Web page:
weapons. Iraq has
stockpiled the most sensi-
tive nuclear technologies
and materiel available,
using as its leverage its
position as a major oil
supplier to France and
Italy.
Other U.S. intelligence
analysts point to the incon-
sistency between Iraq's vig-
orous nuclear research pro-
gram and its lack of pursuit
of a nuclear power program.
Iraq has not even started on
a program to buy large-

scale power reactors, as
have other countries in-
terested in electricity, nor
would such a program make
much economic sense for
Iraq, given its wealth of oil.
The types and variety of
Iraq's nuclear facilities and
fuel purchases have raised
widespread questions
among experts
In 1975, Iraq ordered
from France an ad-
vanced 70-megawatt ex-
perimental reactor, along
with 72 kilograms of
Uranium-235, enriched to
93 percent. This is
weapons-grade fuel, suf-
ficiently potent directly
to produce three or four
Hiroshima-type bombs.

A senior U.S. nuclear
official has said that
"there isn't any reason
to have a research reac-
tor that large in Iraq," for it
is too large for a research
facility. Theodore Taylor, a
former bomb designer in the
U.S. nuclear weapons pro-
gram, said: "Under certain
circumstances, at least one
nuclear weapon could be
made out of that amount —
12 kilograms of uranium,
which comprises one full
fueling of the facility."
The French have also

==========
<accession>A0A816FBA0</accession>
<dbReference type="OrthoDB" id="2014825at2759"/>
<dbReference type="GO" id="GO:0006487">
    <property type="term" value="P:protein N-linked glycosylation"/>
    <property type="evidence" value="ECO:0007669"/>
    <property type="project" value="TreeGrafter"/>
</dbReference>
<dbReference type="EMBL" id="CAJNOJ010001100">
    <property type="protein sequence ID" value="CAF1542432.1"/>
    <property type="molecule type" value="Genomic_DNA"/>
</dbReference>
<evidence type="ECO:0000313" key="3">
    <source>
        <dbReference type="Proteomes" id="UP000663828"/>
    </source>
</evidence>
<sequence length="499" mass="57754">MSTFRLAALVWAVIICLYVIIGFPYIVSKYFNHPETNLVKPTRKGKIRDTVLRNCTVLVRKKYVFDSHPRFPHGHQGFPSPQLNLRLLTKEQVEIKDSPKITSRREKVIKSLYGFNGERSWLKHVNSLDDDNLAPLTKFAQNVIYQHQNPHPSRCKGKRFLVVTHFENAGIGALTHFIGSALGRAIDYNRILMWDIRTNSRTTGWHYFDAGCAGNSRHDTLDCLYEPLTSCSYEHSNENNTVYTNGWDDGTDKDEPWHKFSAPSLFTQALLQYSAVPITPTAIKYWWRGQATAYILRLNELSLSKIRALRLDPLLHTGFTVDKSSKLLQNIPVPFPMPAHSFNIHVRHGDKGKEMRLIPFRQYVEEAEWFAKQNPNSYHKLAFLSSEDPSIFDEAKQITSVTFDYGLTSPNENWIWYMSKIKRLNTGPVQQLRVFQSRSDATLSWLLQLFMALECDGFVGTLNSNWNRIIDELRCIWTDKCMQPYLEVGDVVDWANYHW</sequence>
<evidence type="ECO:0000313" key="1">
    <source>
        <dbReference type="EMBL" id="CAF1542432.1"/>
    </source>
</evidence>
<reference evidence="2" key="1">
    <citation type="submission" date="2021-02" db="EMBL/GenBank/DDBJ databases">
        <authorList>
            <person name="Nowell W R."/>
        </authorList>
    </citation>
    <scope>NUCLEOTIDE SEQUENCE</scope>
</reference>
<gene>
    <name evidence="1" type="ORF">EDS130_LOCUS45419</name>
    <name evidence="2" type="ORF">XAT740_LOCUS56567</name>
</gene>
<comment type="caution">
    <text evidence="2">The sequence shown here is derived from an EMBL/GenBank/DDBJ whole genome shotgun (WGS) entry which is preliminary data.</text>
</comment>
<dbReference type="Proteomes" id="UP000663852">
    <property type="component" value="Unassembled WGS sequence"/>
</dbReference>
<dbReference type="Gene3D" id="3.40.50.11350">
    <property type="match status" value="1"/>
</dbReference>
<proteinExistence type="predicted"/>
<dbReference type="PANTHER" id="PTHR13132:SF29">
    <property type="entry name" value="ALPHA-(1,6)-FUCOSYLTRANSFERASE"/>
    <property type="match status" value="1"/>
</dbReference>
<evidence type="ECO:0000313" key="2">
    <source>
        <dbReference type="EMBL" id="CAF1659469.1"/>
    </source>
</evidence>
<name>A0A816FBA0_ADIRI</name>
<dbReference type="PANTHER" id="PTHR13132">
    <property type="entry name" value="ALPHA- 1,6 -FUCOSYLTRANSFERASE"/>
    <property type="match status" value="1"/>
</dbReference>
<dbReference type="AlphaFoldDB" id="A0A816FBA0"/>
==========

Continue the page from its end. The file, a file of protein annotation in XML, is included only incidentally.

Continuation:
been training 600 Iraqi
technicians and scientists,
in France and in Baghdad.
Iraq has no nuclear re-
search program and no sci-

entists to man the reactor,
for the leading Iraqi scien-
tists were purged by the re-
gime.
In 1979, the reactor
equipment Iraq had origi-
nally bought from France
was mysteriously destroyed
at a French port. Sub-
sequently, France de-
veloped a new process good
enough to fuel a reactor and
permit all the research
functions at Osirak, but
with low-grade uranium
fuel — called Caramel —
unusable for diversion to
bombs.
Last year the U.S. gov-
ernment asked France not
to resupply Iraq with the
same high-grade uranium,

but instead to give them
Caramel. The French raised
the issue with Iraq, but Iraq
demanded fulfillment of the
original order a sure sign
of its intent.
Iraq also has a $50-
million contract with
Italy, for the construction
of the "Dry-30" project, a
radio-chemistry labora-
tory for reprocessing ir-
radiated low-grade fuel,
which can separate out
and breed weapons-
grade, bomb-producing
plutonium from the
French fuel.
In the past year, Iraq
signed a nuclear coopera-
(Continued on Page 2)